NEW ORLEANS — If you or a loved one has cancer, there is some promising news tonight.
The American Cancer Society says in the last 30 years, the number of people who die from cancer is going down each year.
That's nearly 3 million people who would have died from cancer if the death rate would have stayed the same.
And there's more promising news. Not only is the number of deaths going down, but in 2016 to 2017, there was the biggest ever one-year drop in deaths.
So what is happening? I spoke with Dr. Augusto Ochoa, the Director of the Stanley Scott Cancer Center at LSU Health Sciences Center in New Orleans, and he says research is giving us the rewards. We are learning what causes cancer to teach people prevention.
It is helping us find new screenings for early detection. And it gives us new kinds of treatments, like boosting your own immune fighter cells to kill cancer, and treatments that target the genetic damage that causes tumors. Also, because of technology advances, scientists can get answers much more quickly about if something works or not.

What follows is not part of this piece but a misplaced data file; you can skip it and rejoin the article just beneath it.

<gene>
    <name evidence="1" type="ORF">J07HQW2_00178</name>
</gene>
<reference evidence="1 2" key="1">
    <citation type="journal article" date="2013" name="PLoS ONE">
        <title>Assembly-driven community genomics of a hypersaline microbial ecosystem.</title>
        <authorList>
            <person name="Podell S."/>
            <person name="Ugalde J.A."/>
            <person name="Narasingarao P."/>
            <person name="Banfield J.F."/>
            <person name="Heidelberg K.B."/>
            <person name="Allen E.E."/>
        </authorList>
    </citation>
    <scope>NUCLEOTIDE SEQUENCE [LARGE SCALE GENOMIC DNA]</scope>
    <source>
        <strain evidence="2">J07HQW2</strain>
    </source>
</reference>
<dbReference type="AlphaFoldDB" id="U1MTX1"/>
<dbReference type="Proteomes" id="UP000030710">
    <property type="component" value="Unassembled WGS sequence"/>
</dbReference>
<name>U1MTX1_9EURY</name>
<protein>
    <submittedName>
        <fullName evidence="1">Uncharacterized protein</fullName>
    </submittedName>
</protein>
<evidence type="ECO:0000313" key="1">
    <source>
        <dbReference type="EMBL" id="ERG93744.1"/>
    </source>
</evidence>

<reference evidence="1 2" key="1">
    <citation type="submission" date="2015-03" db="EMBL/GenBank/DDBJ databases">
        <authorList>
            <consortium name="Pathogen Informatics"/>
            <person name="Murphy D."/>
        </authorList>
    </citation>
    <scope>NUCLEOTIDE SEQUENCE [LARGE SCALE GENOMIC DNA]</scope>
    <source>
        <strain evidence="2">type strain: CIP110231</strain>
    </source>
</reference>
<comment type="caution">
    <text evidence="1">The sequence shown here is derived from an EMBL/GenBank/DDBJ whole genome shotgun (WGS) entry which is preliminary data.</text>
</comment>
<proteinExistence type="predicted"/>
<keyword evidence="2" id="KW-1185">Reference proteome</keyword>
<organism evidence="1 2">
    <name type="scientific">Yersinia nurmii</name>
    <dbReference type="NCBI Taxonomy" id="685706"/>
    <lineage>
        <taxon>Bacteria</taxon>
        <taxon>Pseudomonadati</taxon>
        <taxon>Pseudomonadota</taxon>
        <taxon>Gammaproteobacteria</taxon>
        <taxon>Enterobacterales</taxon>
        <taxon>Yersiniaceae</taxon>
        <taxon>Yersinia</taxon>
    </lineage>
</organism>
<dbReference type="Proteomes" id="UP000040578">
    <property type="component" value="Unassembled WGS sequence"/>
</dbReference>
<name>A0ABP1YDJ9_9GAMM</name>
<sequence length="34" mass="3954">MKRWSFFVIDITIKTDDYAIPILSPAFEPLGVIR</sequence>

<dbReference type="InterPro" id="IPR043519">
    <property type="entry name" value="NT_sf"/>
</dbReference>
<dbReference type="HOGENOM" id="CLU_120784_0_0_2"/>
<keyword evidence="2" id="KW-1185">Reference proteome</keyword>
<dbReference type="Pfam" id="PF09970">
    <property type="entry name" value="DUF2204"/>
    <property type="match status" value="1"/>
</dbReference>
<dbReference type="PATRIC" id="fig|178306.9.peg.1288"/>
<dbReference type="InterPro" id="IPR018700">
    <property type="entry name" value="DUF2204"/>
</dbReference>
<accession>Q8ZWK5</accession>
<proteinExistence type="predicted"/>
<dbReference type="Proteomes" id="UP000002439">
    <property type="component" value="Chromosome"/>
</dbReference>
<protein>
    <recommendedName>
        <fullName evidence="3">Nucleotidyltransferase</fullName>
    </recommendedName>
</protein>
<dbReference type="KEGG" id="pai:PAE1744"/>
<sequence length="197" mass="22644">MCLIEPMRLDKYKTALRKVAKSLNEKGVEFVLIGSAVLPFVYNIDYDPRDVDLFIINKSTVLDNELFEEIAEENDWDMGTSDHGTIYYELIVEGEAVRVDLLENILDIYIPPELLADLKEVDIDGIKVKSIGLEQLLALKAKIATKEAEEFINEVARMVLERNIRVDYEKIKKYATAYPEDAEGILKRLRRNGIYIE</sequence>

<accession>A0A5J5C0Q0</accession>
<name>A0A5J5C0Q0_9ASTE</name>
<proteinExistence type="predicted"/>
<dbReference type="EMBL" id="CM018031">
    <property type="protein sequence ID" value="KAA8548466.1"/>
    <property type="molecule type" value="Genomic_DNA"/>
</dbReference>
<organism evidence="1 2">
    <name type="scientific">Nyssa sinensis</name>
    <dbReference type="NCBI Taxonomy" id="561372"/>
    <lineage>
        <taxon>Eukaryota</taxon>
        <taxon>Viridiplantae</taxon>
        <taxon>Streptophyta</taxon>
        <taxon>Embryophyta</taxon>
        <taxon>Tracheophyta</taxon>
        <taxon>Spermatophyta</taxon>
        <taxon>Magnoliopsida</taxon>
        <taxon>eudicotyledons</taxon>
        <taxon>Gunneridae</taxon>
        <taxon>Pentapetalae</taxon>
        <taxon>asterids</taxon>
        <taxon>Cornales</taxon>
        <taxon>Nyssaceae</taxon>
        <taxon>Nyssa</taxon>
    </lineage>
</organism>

Now, specifically, fewer people are smoking nationally, and there are advances in lung cancer and skin cancer treatments for melanoma. But with obesity on the rise, and for people who don't have good access to health care, there is not as much progress for colorectal, breast and prostate cancers.
So where do we stand here at home? In Louisiana, we still smoke too much, carry too much body fat, which causes tumors to grow, and we miss early detection screenings. Lung cancer is dropping in the state but it's still the top cancer killer followed by cancers of the breast, prostate, colon/rectum, and pancreas.
People no longer have to necessarily leave the city for the latest treatments and clinical trials. LSU Health in New Orleans, Shreveport and Ochsner and Mary Bird Perkins in Baton Rouge, have a Gulf South Clinical Trials Network.